Where: Pilton, Somerset, UK
When: 22nd-26th June
Who: Muse, Adele, Coldplay, Beck, Disclosure, Foals, Tame Impala
Price: £230 (including camping)
Glastonbury is the greatest festival in the world, always has been, always will be. I’m still not falling for this whole money-driven fashion parade that is Coachella, or the one-dimensional all love-emulating Tomorrowland, even arguably Britain’s next-biggest festival Reading/Leeds is simply four or five stages plonked around kebab vans. What separates Glastonbury from the competition is difficult to put a stamp on, impossible to define, and much much more than words on a website. This year it was no different, with even the festival’s ‘worst ever mud’ not enough to put a damper on the weekend. Here, I’ll try my best to put into words how good it was.
Friday was the start of an incredible weekend, with arguably some of the best acts booked in to play. And it all kicked off with a disappointing performance from Skepta, disappointing because I only managed to catch his last song, of which he performed with the usual British passion, all-supporting BBK clan, and the expected undeniable conviction. The next big thing in grime, the 19-year-old Novelist was who followed, leading angered ‘Fuck David Cameron’s following his resignation, through potent political lyricism and a venomous flow.
Unknown Mortal Orchestra played a heavily rained on afternoon set, but despite the weather and a few mic issues, the New Zealand-based psyche rock group oozed class and looked as though they should belong on a much bigger stage. Vince Staples was also an accomplished performer, despite standing at no higher than 5ft9, Vince was well and truly in charge of his hour set at one of the festival’s biggest stages. Blue Suede went off. And despite a fairly mediocre album, Jack Garratt gave easily one of the weekend’s best performances with a jaw-dropping and utterly intoxicating Friday afternoon set.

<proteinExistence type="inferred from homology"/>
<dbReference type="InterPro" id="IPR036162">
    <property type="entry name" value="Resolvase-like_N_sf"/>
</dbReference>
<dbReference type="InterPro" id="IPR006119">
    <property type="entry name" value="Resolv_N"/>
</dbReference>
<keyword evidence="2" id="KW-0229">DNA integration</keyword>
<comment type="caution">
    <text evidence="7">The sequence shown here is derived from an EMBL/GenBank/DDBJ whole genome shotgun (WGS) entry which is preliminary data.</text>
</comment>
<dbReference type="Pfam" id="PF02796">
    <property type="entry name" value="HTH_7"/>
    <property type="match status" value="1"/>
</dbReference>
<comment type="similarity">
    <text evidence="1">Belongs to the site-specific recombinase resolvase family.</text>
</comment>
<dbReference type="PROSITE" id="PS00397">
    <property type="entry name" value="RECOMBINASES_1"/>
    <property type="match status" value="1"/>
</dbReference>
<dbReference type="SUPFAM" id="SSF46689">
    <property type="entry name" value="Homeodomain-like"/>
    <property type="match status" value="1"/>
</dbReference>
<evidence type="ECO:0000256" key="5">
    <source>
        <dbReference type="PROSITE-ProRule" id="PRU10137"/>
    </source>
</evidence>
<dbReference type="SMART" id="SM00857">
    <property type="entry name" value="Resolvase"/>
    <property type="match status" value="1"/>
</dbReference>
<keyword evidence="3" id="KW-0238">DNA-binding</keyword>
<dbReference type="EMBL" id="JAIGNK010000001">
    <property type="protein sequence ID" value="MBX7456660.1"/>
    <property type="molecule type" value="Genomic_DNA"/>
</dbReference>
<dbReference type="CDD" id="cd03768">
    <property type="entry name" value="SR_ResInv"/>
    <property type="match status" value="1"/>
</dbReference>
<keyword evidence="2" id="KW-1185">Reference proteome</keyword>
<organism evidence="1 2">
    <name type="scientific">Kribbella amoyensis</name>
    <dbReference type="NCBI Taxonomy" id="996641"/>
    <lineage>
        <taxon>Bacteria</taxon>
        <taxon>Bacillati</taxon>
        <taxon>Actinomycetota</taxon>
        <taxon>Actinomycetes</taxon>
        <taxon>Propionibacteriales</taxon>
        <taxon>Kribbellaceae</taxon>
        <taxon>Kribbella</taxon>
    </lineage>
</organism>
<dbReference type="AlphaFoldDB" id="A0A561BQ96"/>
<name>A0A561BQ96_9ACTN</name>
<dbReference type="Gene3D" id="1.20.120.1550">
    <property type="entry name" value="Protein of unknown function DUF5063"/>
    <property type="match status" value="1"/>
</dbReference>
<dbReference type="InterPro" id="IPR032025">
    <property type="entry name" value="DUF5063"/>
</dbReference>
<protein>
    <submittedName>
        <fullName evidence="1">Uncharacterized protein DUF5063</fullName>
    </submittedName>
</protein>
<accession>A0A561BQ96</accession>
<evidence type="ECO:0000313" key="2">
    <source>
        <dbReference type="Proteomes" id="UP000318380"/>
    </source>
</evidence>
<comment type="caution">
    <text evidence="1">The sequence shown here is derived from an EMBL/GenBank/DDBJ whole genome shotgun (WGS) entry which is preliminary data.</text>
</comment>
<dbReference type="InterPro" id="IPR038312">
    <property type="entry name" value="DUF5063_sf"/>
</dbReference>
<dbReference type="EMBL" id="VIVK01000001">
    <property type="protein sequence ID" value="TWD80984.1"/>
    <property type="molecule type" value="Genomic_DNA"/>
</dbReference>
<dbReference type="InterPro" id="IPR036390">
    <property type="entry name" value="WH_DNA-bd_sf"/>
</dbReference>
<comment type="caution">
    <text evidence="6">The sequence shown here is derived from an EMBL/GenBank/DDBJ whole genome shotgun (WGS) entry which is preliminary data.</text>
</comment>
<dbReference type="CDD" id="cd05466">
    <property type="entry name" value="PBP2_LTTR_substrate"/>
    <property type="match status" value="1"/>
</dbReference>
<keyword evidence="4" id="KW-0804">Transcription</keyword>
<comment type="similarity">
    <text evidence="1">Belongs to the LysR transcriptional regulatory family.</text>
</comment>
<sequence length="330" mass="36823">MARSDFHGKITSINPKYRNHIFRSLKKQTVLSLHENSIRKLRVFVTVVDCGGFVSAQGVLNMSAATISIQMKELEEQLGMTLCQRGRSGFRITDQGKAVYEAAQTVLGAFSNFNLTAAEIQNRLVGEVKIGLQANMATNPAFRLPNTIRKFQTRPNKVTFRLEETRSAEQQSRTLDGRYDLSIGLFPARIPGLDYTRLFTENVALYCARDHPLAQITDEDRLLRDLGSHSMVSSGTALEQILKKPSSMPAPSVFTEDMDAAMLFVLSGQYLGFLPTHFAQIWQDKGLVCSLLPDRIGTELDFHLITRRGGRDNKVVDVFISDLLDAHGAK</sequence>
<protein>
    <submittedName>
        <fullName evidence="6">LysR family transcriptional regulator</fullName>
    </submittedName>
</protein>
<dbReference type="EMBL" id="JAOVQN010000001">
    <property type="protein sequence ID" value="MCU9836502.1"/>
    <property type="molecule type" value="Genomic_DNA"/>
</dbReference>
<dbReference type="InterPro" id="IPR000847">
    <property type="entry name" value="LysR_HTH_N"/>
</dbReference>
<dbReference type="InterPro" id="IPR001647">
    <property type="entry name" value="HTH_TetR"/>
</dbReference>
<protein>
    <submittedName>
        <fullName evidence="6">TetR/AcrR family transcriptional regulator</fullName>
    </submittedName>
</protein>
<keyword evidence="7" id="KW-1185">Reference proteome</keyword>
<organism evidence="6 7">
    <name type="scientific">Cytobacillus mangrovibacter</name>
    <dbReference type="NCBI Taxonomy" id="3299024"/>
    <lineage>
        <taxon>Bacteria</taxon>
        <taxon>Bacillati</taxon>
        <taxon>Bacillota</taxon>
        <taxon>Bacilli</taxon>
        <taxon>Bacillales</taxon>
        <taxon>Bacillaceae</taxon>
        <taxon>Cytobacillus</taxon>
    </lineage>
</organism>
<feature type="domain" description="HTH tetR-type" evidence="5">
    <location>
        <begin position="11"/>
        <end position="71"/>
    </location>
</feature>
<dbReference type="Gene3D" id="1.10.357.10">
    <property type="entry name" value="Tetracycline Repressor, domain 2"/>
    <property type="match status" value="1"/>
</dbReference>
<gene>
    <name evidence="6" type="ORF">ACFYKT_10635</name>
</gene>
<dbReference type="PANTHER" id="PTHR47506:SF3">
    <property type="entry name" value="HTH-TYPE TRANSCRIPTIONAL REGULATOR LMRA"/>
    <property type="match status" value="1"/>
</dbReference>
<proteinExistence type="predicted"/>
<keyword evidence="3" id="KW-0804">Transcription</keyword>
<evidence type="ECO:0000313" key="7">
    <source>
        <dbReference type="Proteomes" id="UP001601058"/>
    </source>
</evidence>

Fred V & Grafix and North Base kicked things up a notch with some stellar drum and bass sets, which brought me to my first predicament of the weekend- techno legends Underworld, Icelandic mourners Sigur Ros, or the [I thought] always-reliable Disclosure. I decided to watch the first fifteen minutes of the former, and the rest of the latter, and it’s probably one of the worst decisions I’ve made. Underworld brought their renowned techno brilliance to an as-excellent veteran crowd, while Disclosure played nothing but a flat uninspiring bore. Credit for their visuals and the attempt at emulating The Chemical Brothers’ stadium status, but the entire set lacked punch, any guest vocalists worth talking about (Sam Smith, Eliza Doolittle, Gregory Porter) and the setlist was also particularly disappointing. The house duo traded fan favourites such as Grab Her!, Help Me Lose My Mind and Voices, for tired fillers from their sophomore– Nocturnal, Moving Mountains, Magnets. Legends of their respective genres Carl Cox (house), and Shy FX (jungle) brought the first day of Glastonbury to a close with unquestionable class.
New wave five-piece Squeeze kicked off Saturday through teases of sunshine, and while certainly coming to the end of their glittering career, still brought a whole lot of joy. The massively underrated Washington DC rapper Oddisee brought along his band Good Company for an impressive lunchtime set, while Jagwar Ma serenaded the other side of the festival with psychedelic electronic vibes.
More predicaments came my way with the difficult choice of ska legends Madness, or the ever-growing Snakehips. I opted for the latter, who unfortunately didn’t impress as much as they did at Cardiff’s X Fest, a warm reception to All My Friends is always moving, but I would have preferred some more of their own material, as apposed to easy crowd-pleasers such as Soulja Boy’s Crank Dat or Drake & Future’s Jumpman.